- Because it builds a pattern over time. So, it is obviously done and stored on the device, but I don't know whether when you migrate... I'm assuming that when you do, it should be transferring that because you're upgrading a device, I'm assuming Apple would've kept that. They're not going to start again. So, I would suspect it goes... Another thing that they said was the 40% increase in messages and the two times increase in shared conversations, now, you can see Whatsapp has a market and so does WeChat, and I think what Apple's trying to do is get into that market and have a part of that. So, just all the improvements they've announced with messages and what's going to happen ahead is actually really interesting and even using the neural detection and everything on the devices will drive a lot of that. Here's an opportunity, listeners, Apple Maps is going to really do a big push on places and make it richer. So, if you have a store, a restaurant, a business that has a shop front, this is an opportunity for you. I'd be getting on there, learning more about it and how to actually utilize it because they're going to push this more to the four so that people can actually get to where they want to be at the right time and get what they want in the right moment. Even to the point where they're making these, what they call applets, which is a small part of an app, and can be read by the NFC, the QR code, messages and maps, and they're basically trying to create something where it just makes it far too easy to rock up somewhere and point at your phone and go, okay, I need this, I need to make an order. I've got to download this app. It can just download a part of the app, fulfill a transaction and you're off. And there's an opportunity for listeners to think about, well, what does that mean for the businesses we work in? So, there's some fascinating things coming and I love cars. One of the other things about Maps, they've got EV routing based on the car you have. So, I understand the car and where those charging stations are and the next one is rolling out now in 2021 is a digital key for a BMW five series where you can unlock the car, start the car and you can share the key, Craig. So, if I had the car, I can share the key with you if I knew that you were coming to pick me up, I could share the key with you without actually having to give it to you and you can pick up the car and it'll probably tell you where the car is too.
- Yeah, these are all the things that seem... Like that's not hard, right? There's no technology breakthrough to do that. It's just about implementing it well. It's all about the execution, isn't it? Making it easy. I would love to just have my phone for everything. My front door, my office door, my car, everything and also replaceable, so I could easily share it across all my phones, you know if I had multiple devices and things like that, it just seems so much better. I don't know why it's taken so long. Anyway, doesn't matter.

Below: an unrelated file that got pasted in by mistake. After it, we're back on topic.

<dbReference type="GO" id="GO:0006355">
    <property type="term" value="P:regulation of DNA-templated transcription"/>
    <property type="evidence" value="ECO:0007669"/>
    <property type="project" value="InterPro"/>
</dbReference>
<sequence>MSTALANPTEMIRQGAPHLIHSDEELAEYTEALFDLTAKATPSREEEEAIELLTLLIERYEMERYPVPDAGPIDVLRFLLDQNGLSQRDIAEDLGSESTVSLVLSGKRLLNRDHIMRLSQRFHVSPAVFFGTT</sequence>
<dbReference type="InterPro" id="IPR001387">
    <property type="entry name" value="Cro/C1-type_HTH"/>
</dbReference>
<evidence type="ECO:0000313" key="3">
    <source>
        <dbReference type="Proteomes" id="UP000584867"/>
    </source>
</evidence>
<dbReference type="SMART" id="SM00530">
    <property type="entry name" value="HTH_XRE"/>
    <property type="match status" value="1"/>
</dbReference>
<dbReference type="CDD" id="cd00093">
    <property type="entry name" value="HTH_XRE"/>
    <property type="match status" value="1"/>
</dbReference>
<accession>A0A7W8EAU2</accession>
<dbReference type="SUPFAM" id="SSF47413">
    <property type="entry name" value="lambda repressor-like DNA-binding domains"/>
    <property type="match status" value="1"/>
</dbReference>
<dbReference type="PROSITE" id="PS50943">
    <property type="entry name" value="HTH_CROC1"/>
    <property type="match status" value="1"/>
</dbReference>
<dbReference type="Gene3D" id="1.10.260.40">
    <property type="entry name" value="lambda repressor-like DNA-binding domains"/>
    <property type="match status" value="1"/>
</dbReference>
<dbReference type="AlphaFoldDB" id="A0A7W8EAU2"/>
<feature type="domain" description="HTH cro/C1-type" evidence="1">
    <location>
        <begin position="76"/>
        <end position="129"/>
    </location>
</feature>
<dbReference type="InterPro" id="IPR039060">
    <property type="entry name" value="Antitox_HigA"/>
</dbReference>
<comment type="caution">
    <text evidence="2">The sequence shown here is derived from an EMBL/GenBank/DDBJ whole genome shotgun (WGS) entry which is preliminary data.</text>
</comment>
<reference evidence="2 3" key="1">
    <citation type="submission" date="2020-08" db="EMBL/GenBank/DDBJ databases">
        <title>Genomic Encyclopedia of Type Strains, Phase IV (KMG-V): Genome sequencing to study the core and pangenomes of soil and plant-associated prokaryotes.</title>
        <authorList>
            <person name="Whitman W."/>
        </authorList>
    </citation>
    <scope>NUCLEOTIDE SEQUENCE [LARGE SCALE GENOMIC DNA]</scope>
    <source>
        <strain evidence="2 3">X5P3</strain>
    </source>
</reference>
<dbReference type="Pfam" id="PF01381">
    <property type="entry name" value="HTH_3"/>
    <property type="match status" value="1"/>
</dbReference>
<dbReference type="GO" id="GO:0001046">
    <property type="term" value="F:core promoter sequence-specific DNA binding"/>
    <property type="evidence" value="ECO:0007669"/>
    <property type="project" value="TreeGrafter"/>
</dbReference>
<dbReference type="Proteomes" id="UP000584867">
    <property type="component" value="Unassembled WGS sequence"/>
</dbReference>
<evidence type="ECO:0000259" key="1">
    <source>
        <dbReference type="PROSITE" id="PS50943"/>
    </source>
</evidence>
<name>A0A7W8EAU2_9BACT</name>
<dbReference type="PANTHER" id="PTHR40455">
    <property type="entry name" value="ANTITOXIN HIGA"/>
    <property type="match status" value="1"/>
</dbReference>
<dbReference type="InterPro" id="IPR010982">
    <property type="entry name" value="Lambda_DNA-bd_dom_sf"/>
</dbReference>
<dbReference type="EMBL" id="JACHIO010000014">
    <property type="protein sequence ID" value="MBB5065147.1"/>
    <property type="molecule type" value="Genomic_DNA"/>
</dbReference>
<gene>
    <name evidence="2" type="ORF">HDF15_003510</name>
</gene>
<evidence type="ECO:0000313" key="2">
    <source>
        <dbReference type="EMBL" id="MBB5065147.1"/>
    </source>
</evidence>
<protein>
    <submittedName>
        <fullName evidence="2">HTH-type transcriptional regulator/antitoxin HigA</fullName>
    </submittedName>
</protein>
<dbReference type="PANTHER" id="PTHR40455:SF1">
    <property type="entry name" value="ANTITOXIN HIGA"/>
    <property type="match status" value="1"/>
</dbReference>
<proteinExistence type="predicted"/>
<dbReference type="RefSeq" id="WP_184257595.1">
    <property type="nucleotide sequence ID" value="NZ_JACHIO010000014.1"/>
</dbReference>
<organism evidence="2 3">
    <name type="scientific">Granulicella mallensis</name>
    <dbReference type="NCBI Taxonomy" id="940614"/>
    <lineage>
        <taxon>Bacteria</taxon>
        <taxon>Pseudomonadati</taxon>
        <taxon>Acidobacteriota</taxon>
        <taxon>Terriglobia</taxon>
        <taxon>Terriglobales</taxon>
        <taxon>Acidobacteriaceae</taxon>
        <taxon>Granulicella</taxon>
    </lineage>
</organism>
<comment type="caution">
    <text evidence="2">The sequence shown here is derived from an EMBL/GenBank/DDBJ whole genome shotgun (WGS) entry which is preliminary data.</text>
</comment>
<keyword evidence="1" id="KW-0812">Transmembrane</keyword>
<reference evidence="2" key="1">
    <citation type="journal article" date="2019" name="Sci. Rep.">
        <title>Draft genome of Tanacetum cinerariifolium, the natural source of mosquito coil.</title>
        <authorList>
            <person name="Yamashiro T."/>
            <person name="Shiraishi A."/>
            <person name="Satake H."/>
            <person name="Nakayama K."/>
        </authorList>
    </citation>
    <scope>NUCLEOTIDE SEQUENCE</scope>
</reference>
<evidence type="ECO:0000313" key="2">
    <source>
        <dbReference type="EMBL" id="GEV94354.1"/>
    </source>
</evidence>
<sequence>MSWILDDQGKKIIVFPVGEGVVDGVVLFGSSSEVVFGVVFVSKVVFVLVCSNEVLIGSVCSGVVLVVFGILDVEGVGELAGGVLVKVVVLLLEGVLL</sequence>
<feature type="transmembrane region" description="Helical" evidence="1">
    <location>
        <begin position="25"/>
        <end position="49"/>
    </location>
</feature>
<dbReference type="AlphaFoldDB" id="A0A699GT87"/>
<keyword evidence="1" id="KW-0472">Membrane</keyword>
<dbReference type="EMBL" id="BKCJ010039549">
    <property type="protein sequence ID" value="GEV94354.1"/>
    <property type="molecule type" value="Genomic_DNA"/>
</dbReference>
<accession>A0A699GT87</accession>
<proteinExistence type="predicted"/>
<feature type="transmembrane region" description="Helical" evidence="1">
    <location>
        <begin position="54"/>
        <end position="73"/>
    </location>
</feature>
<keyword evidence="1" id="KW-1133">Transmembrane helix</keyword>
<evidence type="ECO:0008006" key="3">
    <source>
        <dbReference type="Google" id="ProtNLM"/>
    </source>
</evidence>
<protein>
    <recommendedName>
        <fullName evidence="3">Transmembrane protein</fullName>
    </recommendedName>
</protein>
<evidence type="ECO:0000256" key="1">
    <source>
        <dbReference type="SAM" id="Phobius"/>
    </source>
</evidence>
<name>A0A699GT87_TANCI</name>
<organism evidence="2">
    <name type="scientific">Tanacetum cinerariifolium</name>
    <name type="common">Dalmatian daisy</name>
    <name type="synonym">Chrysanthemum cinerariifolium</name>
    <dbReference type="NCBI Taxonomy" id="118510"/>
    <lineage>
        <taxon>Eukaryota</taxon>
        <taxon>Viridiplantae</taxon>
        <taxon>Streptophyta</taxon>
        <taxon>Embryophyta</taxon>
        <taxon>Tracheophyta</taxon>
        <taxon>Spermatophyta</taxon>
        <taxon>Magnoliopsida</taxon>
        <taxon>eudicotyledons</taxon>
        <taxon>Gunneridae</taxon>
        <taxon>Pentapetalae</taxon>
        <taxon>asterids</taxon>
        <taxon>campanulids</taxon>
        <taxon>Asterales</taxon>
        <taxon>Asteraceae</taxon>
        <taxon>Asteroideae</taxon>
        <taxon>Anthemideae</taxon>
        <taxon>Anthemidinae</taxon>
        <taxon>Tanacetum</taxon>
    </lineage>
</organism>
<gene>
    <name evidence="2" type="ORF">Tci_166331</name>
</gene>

- I think a lot of it has to do with integration into the cars. They run a lot of very different systems and lots of different control units as I've learnt over the time of owning cars and having mechanics that we help, the number of control units in a car and the number of detection systems has really, like it's gone up considerably. So, everything has to talk to one another and obviously having Apple Car Play in cars, was their first step to get through to all of this. Now, I think there was an astounding number, it's like 80% of cars on the road now have Apple Car Play. So, I think that was step number one. This is step number two. Now let us use this to do everything else. So, there you have it. All right, listeners, as we finish, our quote of the week, it says, and this is from Rory Sutherland, Craig.
- Yeah. So, Rory Sutherland, he's written a book called Alchemy, which I'm enjoying at the moment and thank you to Kylie, who recommended this book to me. Here's the quote, "A flower is simply a weed with an advertising budget." That's out of context. Within the book, it's a wonderful analogy for marketing in general and I'm really enjoying the book.
- That's gold, Craig. Now, listeners, there are some bonus links. When you have a chance, have a look at them. Again, we would love you to connect with us on LinkedIn. Please connect with us, tell us you listen to the show, because everyone connects and tries to sell us something. So, connect, listen to the show and we would love to connect with you, have a chat and thank you to all the listeners that send us feedback and questions, we do appreciate it. Also, you can go up and sign up on the site and you will get a weekly email of the episodes that are coming out so you can get a link directly to it. Well, Craig, until next time.
- Catch you later, Ian.
- Thank you for listening to this episode of HubShots. For show notes, resources, HubSpot news, including practical strategies you can implement, visit us at HubShots.com.
Published: Tuesday 30 June 2020 | Last updated: Thursday 20 August 2020